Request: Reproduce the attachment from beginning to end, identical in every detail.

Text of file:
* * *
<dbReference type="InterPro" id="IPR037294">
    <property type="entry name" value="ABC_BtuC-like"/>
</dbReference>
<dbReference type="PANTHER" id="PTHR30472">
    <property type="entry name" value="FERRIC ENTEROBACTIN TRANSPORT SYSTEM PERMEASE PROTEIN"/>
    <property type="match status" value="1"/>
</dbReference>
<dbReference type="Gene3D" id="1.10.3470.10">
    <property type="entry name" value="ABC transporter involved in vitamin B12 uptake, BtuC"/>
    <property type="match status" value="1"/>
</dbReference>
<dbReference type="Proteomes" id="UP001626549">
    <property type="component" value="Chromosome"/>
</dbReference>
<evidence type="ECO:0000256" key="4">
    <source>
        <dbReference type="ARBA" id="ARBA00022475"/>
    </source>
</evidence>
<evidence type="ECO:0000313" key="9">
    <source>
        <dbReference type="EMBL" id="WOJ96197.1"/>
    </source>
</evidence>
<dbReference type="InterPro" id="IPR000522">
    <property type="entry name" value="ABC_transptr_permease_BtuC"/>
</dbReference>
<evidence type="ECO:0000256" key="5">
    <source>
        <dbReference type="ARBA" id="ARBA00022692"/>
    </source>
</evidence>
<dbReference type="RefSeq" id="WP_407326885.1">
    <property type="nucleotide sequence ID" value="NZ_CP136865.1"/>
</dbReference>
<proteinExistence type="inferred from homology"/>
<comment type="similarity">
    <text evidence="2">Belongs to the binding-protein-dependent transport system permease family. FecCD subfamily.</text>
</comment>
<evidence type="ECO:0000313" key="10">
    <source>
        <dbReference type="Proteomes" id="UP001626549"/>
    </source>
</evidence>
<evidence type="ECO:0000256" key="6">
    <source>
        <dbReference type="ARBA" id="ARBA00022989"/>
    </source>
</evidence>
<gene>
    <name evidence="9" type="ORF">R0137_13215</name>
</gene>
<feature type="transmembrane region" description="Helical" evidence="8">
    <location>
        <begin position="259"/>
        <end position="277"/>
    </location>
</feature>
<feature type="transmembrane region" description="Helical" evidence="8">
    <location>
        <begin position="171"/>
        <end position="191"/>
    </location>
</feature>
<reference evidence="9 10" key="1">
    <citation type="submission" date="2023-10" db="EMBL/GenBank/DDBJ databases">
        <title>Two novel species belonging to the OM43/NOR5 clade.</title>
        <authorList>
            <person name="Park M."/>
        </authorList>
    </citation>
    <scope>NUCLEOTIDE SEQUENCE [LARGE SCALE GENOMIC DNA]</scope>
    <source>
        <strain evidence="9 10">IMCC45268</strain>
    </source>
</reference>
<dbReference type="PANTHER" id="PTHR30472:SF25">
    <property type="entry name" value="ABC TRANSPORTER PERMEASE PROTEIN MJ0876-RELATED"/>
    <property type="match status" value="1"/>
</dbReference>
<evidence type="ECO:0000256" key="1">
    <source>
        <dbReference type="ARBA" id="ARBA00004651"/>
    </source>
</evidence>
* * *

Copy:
<dbReference type="InterPro" id="IPR037294">
    <property type="entry name" value="ABC_BtuC-like"/>
</dbReference>
<dbReference type="PANTHER" id="PTHR30472">
    <property type="entry name" value="FERRIC ENTEROBACTIN TRANSPORT SYSTEM PERMEASE PROTEIN"/>
    <property type="match status" value="1"/>
</dbReference>
<dbReference type="Gene3D" id="1.10.3470.10">
    <property type="entry name" value="ABC transporter involved in vitamin B12 uptake, BtuC"/>
    <property type="match status" value="1"/>
</dbReference>
<dbReference type="Proteomes" id="UP001626549">
    <property type="component" value="Chromosome"/>
</dbReference>
<evidence type="ECO:0000256" key="4">
    <source>
        <dbReference type="ARBA" id="ARBA00022475"/>
    </source>
</evidence>
<evidence type="ECO:0000313" key="9">
    <source>
        <dbReference type="EMBL" id="WOJ96197.1"/>
    </source>
</evidence>
<dbReference type="InterPro" id="IPR000522">
    <property type="entry name" value="ABC_transptr_permease_BtuC"/>
</dbReference>
<evidence type="ECO:0000256" key="5">
    <source>
        <dbReference type="ARBA" id="ARBA00022692"/>
    </source>
</evidence>
<dbReference type="RefSeq" id="WP_407326885.1">
    <property type="nucleotide sequence ID" value="NZ_CP136865.1"/>
</dbReference>
<proteinExistence type="inferred from homology"/>
<comment type="similarity">
    <text evidence="2">Belongs to the binding-protein-dependent transport system permease family. FecCD subfamily.</text>
</comment>
<evidence type="ECO:0000313" key="10">
    <source>
        <dbReference type="Proteomes" id="UP001626549"/>
    </source>
</evidence>
<evidence type="ECO:0000256" key="6">
    <source>
        <dbReference type="ARBA" id="ARBA00022989"/>
    </source>
</evidence>
<gene>
    <name evidence="9" type="ORF">R0137_13215</name>
</gene>
<feature type="transmembrane region" description="Helical" evidence="8">
    <location>
        <begin position="259"/>
        <end position="277"/>
    </location>
</feature>
<feature type="transmembrane region" description="Helical" evidence="8">
    <location>
        <begin position="171"/>
        <end position="191"/>
    </location>
</feature>
<reference evidence="9 10" key="1">
    <citation type="submission" date="2023-10" db="EMBL/GenBank/DDBJ databases">
        <title>Two novel species belonging to the OM43/NOR5 clade.</title>
        <authorList>
            <person name="Park M."/>
        </authorList>
    </citation>
    <scope>NUCLEOTIDE SEQUENCE [LARGE SCALE GENOMIC DNA]</scope>
    <source>
        <strain evidence="9 10">IMCC45268</strain>
    </source>
</reference>
<dbReference type="PANTHER" id="PTHR30472:SF25">
    <property type="entry name" value="ABC TRANSPORTER PERMEASE PROTEIN MJ0876-RELATED"/>
    <property type="match status" value="1"/>
</dbReference>
<evidence type="ECO:0000256" key="1">
    <source>
        <dbReference type="ARBA" id="ARBA00004651"/>
    </source>
</evidence>